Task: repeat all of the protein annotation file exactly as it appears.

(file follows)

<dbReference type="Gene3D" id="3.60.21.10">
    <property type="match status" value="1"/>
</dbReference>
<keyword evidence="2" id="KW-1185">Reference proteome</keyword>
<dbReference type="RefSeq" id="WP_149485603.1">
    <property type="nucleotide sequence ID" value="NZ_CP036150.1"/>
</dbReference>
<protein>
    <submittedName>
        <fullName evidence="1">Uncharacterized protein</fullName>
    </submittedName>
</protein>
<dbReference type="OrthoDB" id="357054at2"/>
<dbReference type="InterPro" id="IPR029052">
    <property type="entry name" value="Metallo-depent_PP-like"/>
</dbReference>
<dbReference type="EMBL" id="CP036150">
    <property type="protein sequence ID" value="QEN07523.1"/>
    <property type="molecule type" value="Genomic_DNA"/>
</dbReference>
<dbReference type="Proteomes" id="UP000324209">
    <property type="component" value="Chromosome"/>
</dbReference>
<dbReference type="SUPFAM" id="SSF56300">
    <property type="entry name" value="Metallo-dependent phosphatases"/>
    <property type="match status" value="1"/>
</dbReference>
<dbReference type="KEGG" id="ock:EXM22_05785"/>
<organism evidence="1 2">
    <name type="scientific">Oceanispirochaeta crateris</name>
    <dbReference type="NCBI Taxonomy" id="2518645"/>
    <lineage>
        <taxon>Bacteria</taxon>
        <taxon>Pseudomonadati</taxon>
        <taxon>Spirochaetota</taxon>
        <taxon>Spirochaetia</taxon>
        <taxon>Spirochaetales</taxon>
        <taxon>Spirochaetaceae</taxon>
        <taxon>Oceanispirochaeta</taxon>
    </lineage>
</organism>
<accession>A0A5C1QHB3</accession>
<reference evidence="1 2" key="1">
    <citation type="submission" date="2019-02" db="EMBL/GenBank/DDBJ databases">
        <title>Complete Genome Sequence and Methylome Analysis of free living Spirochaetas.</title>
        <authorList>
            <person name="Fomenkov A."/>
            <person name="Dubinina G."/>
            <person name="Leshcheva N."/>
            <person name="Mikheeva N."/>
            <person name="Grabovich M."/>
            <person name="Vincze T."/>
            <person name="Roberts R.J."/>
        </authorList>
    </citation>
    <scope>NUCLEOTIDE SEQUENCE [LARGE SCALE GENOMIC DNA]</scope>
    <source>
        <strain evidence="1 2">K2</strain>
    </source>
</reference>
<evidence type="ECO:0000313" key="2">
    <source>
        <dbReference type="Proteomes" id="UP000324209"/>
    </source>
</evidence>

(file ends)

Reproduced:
<dbReference type="Gene3D" id="3.60.21.10">
    <property type="match status" value="1"/>
</dbReference>
<keyword evidence="2" id="KW-1185">Reference proteome</keyword>
<dbReference type="RefSeq" id="WP_149485603.1">
    <property type="nucleotide sequence ID" value="NZ_CP036150.1"/>
</dbReference>
<protein>
    <submittedName>
        <fullName evidence="1">Uncharacterized protein</fullName>
    </submittedName>
</protein>
<dbReference type="OrthoDB" id="357054at2"/>
<dbReference type="InterPro" id="IPR029052">
    <property type="entry name" value="Metallo-depent_PP-like"/>
</dbReference>
<dbReference type="EMBL" id="CP036150">
    <property type="protein sequence ID" value="QEN07523.1"/>
    <property type="molecule type" value="Genomic_DNA"/>
</dbReference>
<dbReference type="Proteomes" id="UP000324209">
    <property type="component" value="Chromosome"/>
</dbReference>
<dbReference type="SUPFAM" id="SSF56300">
    <property type="entry name" value="Metallo-dependent phosphatases"/>
    <property type="match status" value="1"/>
</dbReference>
<dbReference type="KEGG" id="ock:EXM22_05785"/>
<organism evidence="1 2">
    <name type="scientific">Oceanispirochaeta crateris</name>
    <dbReference type="NCBI Taxonomy" id="2518645"/>
    <lineage>
        <taxon>Bacteria</taxon>
        <taxon>Pseudomonadati</taxon>
        <taxon>Spirochaetota</taxon>
        <taxon>Spirochaetia</taxon>
        <taxon>Spirochaetales</taxon>
        <taxon>Spirochaetaceae</taxon>
        <taxon>Oceanispirochaeta</taxon>
    </lineage>
</organism>
<accession>A0A5C1QHB3</accession>
<reference evidence="1 2" key="1">
    <citation type="submission" date="2019-02" db="EMBL/GenBank/DDBJ databases">
        <title>Complete Genome Sequence and Methylome Analysis of free living Spirochaetas.</title>
        <authorList>
            <person name="Fomenkov A."/>
            <person name="Dubinina G."/>
            <person name="Leshcheva N."/>
            <person name="Mikheeva N."/>
            <person name="Grabovich M."/>
            <person name="Vincze T."/>
            <person name="Roberts R.J."/>
        </authorList>
    </citation>
    <scope>NUCLEOTIDE SEQUENCE [LARGE SCALE GENOMIC DNA]</scope>
    <source>
        <strain evidence="1 2">K2</strain>
    </source>
</reference>
<evidence type="ECO:0000313" key="2">
    <source>
        <dbReference type="Proteomes" id="UP000324209"/>
    </source>
</evidence>